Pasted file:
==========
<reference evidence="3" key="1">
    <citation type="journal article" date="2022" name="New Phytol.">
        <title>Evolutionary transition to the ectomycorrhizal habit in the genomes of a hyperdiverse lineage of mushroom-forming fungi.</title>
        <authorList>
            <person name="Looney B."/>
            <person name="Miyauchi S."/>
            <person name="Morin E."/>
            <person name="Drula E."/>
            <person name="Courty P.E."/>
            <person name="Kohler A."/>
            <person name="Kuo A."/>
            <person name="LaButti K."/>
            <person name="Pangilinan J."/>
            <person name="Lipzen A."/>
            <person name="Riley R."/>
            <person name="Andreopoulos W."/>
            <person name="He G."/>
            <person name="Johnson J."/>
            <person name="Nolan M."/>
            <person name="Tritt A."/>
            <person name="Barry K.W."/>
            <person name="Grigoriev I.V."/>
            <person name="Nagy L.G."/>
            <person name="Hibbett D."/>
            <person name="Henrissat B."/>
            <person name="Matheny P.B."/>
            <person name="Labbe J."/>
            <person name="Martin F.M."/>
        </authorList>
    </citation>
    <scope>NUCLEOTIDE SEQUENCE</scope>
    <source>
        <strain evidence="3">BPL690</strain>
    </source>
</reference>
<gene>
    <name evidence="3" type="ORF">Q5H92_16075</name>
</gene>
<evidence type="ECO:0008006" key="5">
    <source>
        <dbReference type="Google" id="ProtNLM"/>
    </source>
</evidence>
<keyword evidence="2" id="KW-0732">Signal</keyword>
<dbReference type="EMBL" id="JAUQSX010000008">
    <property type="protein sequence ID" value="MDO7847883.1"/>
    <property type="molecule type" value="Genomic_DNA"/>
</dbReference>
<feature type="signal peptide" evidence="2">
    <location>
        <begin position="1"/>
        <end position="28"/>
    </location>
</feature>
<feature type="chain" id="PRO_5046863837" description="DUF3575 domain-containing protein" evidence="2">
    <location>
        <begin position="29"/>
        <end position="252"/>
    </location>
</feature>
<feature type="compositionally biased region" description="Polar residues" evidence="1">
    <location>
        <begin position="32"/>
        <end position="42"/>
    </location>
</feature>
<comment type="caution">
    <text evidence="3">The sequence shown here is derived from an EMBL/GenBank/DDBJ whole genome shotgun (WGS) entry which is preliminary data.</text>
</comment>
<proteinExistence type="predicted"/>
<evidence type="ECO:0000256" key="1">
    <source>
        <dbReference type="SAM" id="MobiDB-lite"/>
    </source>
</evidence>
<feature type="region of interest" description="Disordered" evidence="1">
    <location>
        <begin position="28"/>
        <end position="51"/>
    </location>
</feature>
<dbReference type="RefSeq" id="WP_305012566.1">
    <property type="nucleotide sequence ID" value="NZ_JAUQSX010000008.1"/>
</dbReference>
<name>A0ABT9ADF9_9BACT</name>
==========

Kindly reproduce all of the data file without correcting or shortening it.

<reference evidence="3" key="1">
    <citation type="journal article" date="2022" name="New Phytol.">
        <title>Evolutionary transition to the ectomycorrhizal habit in the genomes of a hyperdiverse lineage of mushroom-forming fungi.</title>
        <authorList>
            <person name="Looney B."/>
            <person name="Miyauchi S."/>
            <person name="Morin E."/>
            <person name="Drula E."/>
            <person name="Courty P.E."/>
            <person name="Kohler A."/>
            <person name="Kuo A."/>
            <person name="LaButti K."/>
            <person name="Pangilinan J."/>
            <person name="Lipzen A."/>
            <person name="Riley R."/>
            <person name="Andreopoulos W."/>
            <person name="He G."/>
            <person name="Johnson J."/>
            <person name="Nolan M."/>
            <person name="Tritt A."/>
            <person name="Barry K.W."/>
            <person name="Grigoriev I.V."/>
            <person name="Nagy L.G."/>
            <person name="Hibbett D."/>
            <person name="Henrissat B."/>
            <person name="Matheny P.B."/>
            <person name="Labbe J."/>
            <person name="Martin F.M."/>
        </authorList>
    </citation>
    <scope>NUCLEOTIDE SEQUENCE</scope>
    <source>
        <strain evidence="3">BPL690</strain>
    </source>
</reference>
<gene>
    <name evidence="3" type="ORF">Q5H92_16075</name>
</gene>
<evidence type="ECO:0008006" key="5">
    <source>
        <dbReference type="Google" id="ProtNLM"/>
    </source>
</evidence>
<keyword evidence="2" id="KW-0732">Signal</keyword>
<dbReference type="EMBL" id="JAUQSX010000008">
    <property type="protein sequence ID" value="MDO7847883.1"/>
    <property type="molecule type" value="Genomic_DNA"/>
</dbReference>
<feature type="signal peptide" evidence="2">
    <location>
        <begin position="1"/>
        <end position="28"/>
    </location>
</feature>
<feature type="chain" id="PRO_5046863837" description="DUF3575 domain-containing protein" evidence="2">
    <location>
        <begin position="29"/>
        <end position="252"/>
    </location>
</feature>
<feature type="compositionally biased region" description="Polar residues" evidence="1">
    <location>
        <begin position="32"/>
        <end position="42"/>
    </location>
</feature>
<comment type="caution">
    <text evidence="3">The sequence shown here is derived from an EMBL/GenBank/DDBJ whole genome shotgun (WGS) entry which is preliminary data.</text>
</comment>
<proteinExistence type="predicted"/>
<evidence type="ECO:0000256" key="1">
    <source>
        <dbReference type="SAM" id="MobiDB-lite"/>
    </source>
</evidence>
<feature type="region of interest" description="Disordered" evidence="1">
    <location>
        <begin position="28"/>
        <end position="51"/>
    </location>
</feature>
<dbReference type="RefSeq" id="WP_305012566.1">
    <property type="nucleotide sequence ID" value="NZ_JAUQSX010000008.1"/>
</dbReference>
<name>A0ABT9ADF9_9BACT</name>